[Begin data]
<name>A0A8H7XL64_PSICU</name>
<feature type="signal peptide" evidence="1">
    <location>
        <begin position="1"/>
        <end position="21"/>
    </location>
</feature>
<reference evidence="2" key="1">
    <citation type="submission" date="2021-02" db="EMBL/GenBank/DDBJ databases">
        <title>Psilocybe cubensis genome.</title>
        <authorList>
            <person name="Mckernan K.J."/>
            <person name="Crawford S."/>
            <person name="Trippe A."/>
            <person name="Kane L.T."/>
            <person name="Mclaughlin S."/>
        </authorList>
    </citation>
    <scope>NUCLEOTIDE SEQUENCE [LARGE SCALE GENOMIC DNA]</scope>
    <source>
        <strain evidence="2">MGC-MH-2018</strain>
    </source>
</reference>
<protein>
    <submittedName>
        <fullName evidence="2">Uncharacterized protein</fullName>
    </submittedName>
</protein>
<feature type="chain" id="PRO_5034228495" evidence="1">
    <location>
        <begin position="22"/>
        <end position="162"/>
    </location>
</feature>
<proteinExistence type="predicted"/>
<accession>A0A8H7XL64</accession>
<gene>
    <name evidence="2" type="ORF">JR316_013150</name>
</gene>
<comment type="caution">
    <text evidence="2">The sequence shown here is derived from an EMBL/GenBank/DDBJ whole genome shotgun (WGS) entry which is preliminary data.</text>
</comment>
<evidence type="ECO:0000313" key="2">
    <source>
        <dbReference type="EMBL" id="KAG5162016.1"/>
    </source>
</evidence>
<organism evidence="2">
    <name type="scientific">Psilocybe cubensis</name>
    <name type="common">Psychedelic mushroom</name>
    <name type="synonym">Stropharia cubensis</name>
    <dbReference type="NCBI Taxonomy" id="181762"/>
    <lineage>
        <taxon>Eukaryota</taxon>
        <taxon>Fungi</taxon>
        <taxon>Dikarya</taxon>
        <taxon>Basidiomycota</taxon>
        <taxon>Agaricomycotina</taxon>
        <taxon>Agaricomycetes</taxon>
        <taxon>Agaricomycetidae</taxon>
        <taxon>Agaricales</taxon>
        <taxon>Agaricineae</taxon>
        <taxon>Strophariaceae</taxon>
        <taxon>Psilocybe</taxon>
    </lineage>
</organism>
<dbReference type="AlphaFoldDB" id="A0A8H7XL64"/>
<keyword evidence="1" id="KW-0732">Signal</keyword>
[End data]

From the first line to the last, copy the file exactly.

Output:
<name>A0A8H7XL64_PSICU</name>
<feature type="signal peptide" evidence="1">
    <location>
        <begin position="1"/>
        <end position="21"/>
    </location>
</feature>
<reference evidence="2" key="1">
    <citation type="submission" date="2021-02" db="EMBL/GenBank/DDBJ databases">
        <title>Psilocybe cubensis genome.</title>
        <authorList>
            <person name="Mckernan K.J."/>
            <person name="Crawford S."/>
            <person name="Trippe A."/>
            <person name="Kane L.T."/>
            <person name="Mclaughlin S."/>
        </authorList>
    </citation>
    <scope>NUCLEOTIDE SEQUENCE [LARGE SCALE GENOMIC DNA]</scope>
    <source>
        <strain evidence="2">MGC-MH-2018</strain>
    </source>
</reference>
<protein>
    <submittedName>
        <fullName evidence="2">Uncharacterized protein</fullName>
    </submittedName>
</protein>
<feature type="chain" id="PRO_5034228495" evidence="1">
    <location>
        <begin position="22"/>
        <end position="162"/>
    </location>
</feature>
<proteinExistence type="predicted"/>
<accession>A0A8H7XL64</accession>
<gene>
    <name evidence="2" type="ORF">JR316_013150</name>
</gene>
<comment type="caution">
    <text evidence="2">The sequence shown here is derived from an EMBL/GenBank/DDBJ whole genome shotgun (WGS) entry which is preliminary data.</text>
</comment>
<evidence type="ECO:0000313" key="2">
    <source>
        <dbReference type="EMBL" id="KAG5162016.1"/>
    </source>
</evidence>
<organism evidence="2">
    <name type="scientific">Psilocybe cubensis</name>
    <name type="common">Psychedelic mushroom</name>
    <name type="synonym">Stropharia cubensis</name>
    <dbReference type="NCBI Taxonomy" id="181762"/>
    <lineage>
        <taxon>Eukaryota</taxon>
        <taxon>Fungi</taxon>
        <taxon>Dikarya</taxon>
        <taxon>Basidiomycota</taxon>
        <taxon>Agaricomycotina</taxon>
        <taxon>Agaricomycetes</taxon>
        <taxon>Agaricomycetidae</taxon>
        <taxon>Agaricales</taxon>
        <taxon>Agaricineae</taxon>
        <taxon>Strophariaceae</taxon>
        <taxon>Psilocybe</taxon>
    </lineage>
</organism>
<dbReference type="AlphaFoldDB" id="A0A8H7XL64"/>
<keyword evidence="1" id="KW-0732">Signal</keyword>